Gold loan firms feel left out of monetisation

Gold loan firms feel left out of monetisation

 A month after the government released the draft guidelines for the gold monetisation scheme (GMS) intended to monetise the 22,000 tonnes of the metal lying idle with households and religious trusts, gold loan non-banking finance companies (NBFCs) are not hiding their disappointment that the scheme has defined no roles for them.

As of now, only banks are expected to participate in this programme. But gold loan companies have indicated that they would be glad to participate, if permitted. Talking to Deccan Herald, Manappuram Finance Managing Director and CEO V P Nandakumar said, “The scheme indicates the resolve of the government. At the same time, we feel it is better seen as a promising start rather than an end in itself.”

In his view, the scheme does well on two counts. “First, the minimum quantity for investment has been brought down to 30 grams, making it feasible for middle class households. Second, it proposes to pay interest valued in gold which means it becomes inflation proof.”

He, however, notes, “The scheme has flaws too. For example, the proposal to use only 350 BIS certified hallmarking centres as purity testing centres means that the scheme will have limited reach, at least in the initial years. Besides, no role is envisaged for gold loan NBFCs which possess gold appraisal skills dispersed throughout their extensive branch network.

The impression we get is that in practice, the scheme may involve hassles for customers as they travel between banks and purity testing centres. Ideally, customers should be able to avail the scheme at one place. This can be done easily if gold loan NBFCs are involved.”

Another gold loan financier, Muthoot Finance, also welcomed the scheme, but was not sure about the requirement to melt the gold. Muthoot Finance Chief General Manager K R Bijimon said, “The government’s intention and purpose is good. But melting the ornaments with sentimental value for monetising may not be appealing for most women folk who are the real owners. We are already monetising the gold through gold loans without melting it. Today one lakh customers walk into our branches and we have assets under management (AUM) of approximately Rs 25,000 crore.”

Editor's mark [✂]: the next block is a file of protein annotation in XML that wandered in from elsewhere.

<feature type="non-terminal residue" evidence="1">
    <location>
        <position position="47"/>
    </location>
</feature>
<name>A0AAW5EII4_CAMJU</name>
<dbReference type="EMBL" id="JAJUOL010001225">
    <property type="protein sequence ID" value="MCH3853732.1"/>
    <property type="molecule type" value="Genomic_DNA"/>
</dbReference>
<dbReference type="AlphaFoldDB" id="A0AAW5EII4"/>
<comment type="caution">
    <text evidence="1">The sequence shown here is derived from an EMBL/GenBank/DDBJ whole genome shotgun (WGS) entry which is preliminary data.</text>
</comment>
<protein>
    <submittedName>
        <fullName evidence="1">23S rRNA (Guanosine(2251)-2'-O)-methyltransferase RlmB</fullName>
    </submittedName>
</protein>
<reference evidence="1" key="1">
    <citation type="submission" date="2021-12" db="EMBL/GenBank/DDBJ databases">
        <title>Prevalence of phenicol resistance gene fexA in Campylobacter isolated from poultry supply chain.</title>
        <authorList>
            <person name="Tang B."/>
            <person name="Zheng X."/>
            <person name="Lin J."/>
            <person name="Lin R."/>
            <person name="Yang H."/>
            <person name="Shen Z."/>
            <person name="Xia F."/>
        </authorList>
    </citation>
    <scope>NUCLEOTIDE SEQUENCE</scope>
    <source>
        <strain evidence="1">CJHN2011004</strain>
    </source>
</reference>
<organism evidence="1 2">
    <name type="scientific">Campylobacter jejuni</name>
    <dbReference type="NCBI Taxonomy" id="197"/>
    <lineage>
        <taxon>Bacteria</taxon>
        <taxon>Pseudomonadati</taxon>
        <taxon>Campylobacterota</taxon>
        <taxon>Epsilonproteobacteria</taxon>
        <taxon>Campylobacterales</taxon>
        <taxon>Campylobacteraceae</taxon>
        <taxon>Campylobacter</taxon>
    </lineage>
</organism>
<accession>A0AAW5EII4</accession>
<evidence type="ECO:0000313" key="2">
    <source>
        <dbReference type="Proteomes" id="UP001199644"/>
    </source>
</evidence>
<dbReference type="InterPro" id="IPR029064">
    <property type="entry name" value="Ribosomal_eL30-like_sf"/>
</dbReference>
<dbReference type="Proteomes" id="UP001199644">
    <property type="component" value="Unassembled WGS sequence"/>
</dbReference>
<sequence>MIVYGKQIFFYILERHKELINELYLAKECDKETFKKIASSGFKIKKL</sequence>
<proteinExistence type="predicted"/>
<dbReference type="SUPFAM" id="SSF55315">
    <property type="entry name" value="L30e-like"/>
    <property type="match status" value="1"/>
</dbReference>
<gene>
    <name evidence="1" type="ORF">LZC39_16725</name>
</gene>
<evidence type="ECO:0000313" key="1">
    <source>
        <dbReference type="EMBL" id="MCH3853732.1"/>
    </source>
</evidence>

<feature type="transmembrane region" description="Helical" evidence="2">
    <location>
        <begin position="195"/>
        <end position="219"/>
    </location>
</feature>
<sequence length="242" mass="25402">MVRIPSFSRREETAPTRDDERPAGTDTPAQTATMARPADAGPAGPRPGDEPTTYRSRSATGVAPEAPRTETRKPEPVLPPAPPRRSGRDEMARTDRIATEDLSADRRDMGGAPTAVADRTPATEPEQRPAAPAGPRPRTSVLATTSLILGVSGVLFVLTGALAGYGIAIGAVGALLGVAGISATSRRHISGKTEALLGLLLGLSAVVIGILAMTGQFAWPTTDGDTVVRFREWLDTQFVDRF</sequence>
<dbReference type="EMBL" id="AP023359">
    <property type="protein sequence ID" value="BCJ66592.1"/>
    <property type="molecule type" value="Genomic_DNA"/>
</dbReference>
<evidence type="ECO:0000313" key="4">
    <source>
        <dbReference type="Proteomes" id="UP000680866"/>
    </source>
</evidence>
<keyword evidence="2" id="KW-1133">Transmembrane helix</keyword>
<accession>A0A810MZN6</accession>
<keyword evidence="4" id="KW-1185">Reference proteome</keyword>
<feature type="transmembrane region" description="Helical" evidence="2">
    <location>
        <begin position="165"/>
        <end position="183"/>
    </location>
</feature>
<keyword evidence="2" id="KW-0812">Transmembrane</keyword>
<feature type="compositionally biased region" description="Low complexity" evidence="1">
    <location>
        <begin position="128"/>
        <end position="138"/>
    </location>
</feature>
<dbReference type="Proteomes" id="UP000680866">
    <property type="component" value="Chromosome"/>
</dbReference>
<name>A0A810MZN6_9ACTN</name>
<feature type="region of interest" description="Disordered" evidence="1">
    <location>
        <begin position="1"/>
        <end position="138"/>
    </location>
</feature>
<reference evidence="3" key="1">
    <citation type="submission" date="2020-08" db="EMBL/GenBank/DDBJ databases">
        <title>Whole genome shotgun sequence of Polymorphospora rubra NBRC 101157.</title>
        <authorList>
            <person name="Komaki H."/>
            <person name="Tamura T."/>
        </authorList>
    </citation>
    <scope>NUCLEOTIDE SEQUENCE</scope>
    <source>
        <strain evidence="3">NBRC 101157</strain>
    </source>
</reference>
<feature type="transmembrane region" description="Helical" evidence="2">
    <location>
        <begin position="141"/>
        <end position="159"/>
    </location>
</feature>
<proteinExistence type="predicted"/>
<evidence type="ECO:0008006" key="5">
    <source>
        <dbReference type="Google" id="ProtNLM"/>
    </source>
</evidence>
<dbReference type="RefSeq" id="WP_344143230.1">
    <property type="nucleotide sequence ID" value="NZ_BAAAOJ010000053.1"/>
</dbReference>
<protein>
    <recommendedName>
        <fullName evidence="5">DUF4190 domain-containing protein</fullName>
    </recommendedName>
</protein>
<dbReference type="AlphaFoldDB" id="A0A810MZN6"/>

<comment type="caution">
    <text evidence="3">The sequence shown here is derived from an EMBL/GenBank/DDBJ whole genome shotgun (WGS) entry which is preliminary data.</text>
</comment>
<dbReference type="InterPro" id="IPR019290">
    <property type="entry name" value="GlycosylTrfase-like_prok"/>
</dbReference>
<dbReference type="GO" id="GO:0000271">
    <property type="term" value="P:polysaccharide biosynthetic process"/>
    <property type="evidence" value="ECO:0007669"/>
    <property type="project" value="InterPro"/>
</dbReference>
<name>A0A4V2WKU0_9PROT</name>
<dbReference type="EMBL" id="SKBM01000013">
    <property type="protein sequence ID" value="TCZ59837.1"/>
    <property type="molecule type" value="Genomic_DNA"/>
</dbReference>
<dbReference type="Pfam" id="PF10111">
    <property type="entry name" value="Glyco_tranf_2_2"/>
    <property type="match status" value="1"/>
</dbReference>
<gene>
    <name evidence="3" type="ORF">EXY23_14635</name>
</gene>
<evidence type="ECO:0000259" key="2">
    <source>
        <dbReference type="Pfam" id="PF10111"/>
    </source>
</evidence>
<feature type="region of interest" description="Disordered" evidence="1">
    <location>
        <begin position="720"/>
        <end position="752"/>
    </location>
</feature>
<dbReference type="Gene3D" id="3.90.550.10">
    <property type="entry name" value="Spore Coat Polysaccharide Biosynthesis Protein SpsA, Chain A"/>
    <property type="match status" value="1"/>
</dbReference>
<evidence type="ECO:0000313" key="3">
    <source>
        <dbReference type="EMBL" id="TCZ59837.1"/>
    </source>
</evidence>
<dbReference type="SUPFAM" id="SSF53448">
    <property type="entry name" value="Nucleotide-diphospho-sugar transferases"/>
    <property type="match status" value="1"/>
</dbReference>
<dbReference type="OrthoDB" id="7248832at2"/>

When asked how the scheme will help the economy, Nandakumar said, “A successful monetisation scheme would enable the country to cut down on import of gold and the current account deficit, leading to a stable currency.”

Agreed Geofin Comtrade Research Analyst Vaibhav P Chudasama, “Definitely this will not impact immediately on the gold import levels, but going forward this could be a major factor in world gold demand.”

Dismiss adverse effect

But gold loan NBFCs dismiss that the scheme would adversely affect their business. “We do not foresee any impact on our business and customers. This monetisation scheme targets those who have surplus gold which is kept locked up in safes and vaults. In contrast, the gold loan business targets that segment who have limited savings in gold and who occasionally need to draw money against it,” Nandakumar said.

India Infoline Finance CEO Rajashree Nambiar too dismissed such fears. “Loan against gold is a loan product where the owner of the gold jewellery can avail loan against it. The Gold Savings Account is an investment avenue wherein the owner earns income on deposited gold. As these are two diverse products, there seems to be no material impact on the existing loan against gold product of banks/NBFCs.”

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